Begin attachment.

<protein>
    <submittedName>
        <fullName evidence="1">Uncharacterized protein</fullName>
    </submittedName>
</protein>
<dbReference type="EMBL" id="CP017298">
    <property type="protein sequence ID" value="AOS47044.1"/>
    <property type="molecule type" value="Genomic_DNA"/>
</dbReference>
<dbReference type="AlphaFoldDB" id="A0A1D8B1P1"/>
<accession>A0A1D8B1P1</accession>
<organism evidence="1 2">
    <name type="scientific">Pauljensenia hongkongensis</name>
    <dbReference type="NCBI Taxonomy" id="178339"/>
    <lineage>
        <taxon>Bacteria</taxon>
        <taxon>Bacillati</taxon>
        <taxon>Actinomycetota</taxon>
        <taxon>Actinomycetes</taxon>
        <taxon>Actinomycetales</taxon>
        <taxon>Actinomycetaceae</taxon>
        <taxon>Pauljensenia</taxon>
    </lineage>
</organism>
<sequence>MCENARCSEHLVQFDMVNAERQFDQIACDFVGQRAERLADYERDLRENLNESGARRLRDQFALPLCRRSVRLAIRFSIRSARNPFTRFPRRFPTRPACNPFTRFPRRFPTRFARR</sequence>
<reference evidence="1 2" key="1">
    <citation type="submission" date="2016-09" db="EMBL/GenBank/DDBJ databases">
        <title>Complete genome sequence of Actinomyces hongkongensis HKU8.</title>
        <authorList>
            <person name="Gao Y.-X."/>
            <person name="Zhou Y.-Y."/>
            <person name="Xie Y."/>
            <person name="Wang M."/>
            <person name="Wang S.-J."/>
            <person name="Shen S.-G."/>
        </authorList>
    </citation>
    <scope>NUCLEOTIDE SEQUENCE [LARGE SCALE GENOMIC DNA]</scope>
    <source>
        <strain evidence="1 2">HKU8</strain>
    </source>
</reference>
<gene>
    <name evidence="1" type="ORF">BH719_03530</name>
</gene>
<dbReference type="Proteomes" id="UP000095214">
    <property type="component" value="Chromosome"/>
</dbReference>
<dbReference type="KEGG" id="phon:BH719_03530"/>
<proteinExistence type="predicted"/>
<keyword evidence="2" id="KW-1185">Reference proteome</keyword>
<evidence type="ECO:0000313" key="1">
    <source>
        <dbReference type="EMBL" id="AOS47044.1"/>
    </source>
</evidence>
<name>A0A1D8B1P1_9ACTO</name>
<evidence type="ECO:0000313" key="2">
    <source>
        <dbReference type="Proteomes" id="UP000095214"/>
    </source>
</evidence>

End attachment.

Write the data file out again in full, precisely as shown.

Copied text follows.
<protein>
    <submittedName>
        <fullName evidence="1">Uncharacterized protein</fullName>
    </submittedName>
</protein>
<dbReference type="EMBL" id="CP017298">
    <property type="protein sequence ID" value="AOS47044.1"/>
    <property type="molecule type" value="Genomic_DNA"/>
</dbReference>
<dbReference type="AlphaFoldDB" id="A0A1D8B1P1"/>
<accession>A0A1D8B1P1</accession>
<organism evidence="1 2">
    <name type="scientific">Pauljensenia hongkongensis</name>
    <dbReference type="NCBI Taxonomy" id="178339"/>
    <lineage>
        <taxon>Bacteria</taxon>
        <taxon>Bacillati</taxon>
        <taxon>Actinomycetota</taxon>
        <taxon>Actinomycetes</taxon>
        <taxon>Actinomycetales</taxon>
        <taxon>Actinomycetaceae</taxon>
        <taxon>Pauljensenia</taxon>
    </lineage>
</organism>
<sequence>MCENARCSEHLVQFDMVNAERQFDQIACDFVGQRAERLADYERDLRENLNESGARRLRDQFALPLCRRSVRLAIRFSIRSARNPFTRFPRRFPTRPACNPFTRFPRRFPTRFARR</sequence>
<reference evidence="1 2" key="1">
    <citation type="submission" date="2016-09" db="EMBL/GenBank/DDBJ databases">
        <title>Complete genome sequence of Actinomyces hongkongensis HKU8.</title>
        <authorList>
            <person name="Gao Y.-X."/>
            <person name="Zhou Y.-Y."/>
            <person name="Xie Y."/>
            <person name="Wang M."/>
            <person name="Wang S.-J."/>
            <person name="Shen S.-G."/>
        </authorList>
    </citation>
    <scope>NUCLEOTIDE SEQUENCE [LARGE SCALE GENOMIC DNA]</scope>
    <source>
        <strain evidence="1 2">HKU8</strain>
    </source>
</reference>
<gene>
    <name evidence="1" type="ORF">BH719_03530</name>
</gene>
<dbReference type="Proteomes" id="UP000095214">
    <property type="component" value="Chromosome"/>
</dbReference>
<dbReference type="KEGG" id="phon:BH719_03530"/>
<proteinExistence type="predicted"/>
<keyword evidence="2" id="KW-1185">Reference proteome</keyword>
<evidence type="ECO:0000313" key="1">
    <source>
        <dbReference type="EMBL" id="AOS47044.1"/>
    </source>
</evidence>
<name>A0A1D8B1P1_9ACTO</name>
<evidence type="ECO:0000313" key="2">
    <source>
        <dbReference type="Proteomes" id="UP000095214"/>
    </source>
</evidence>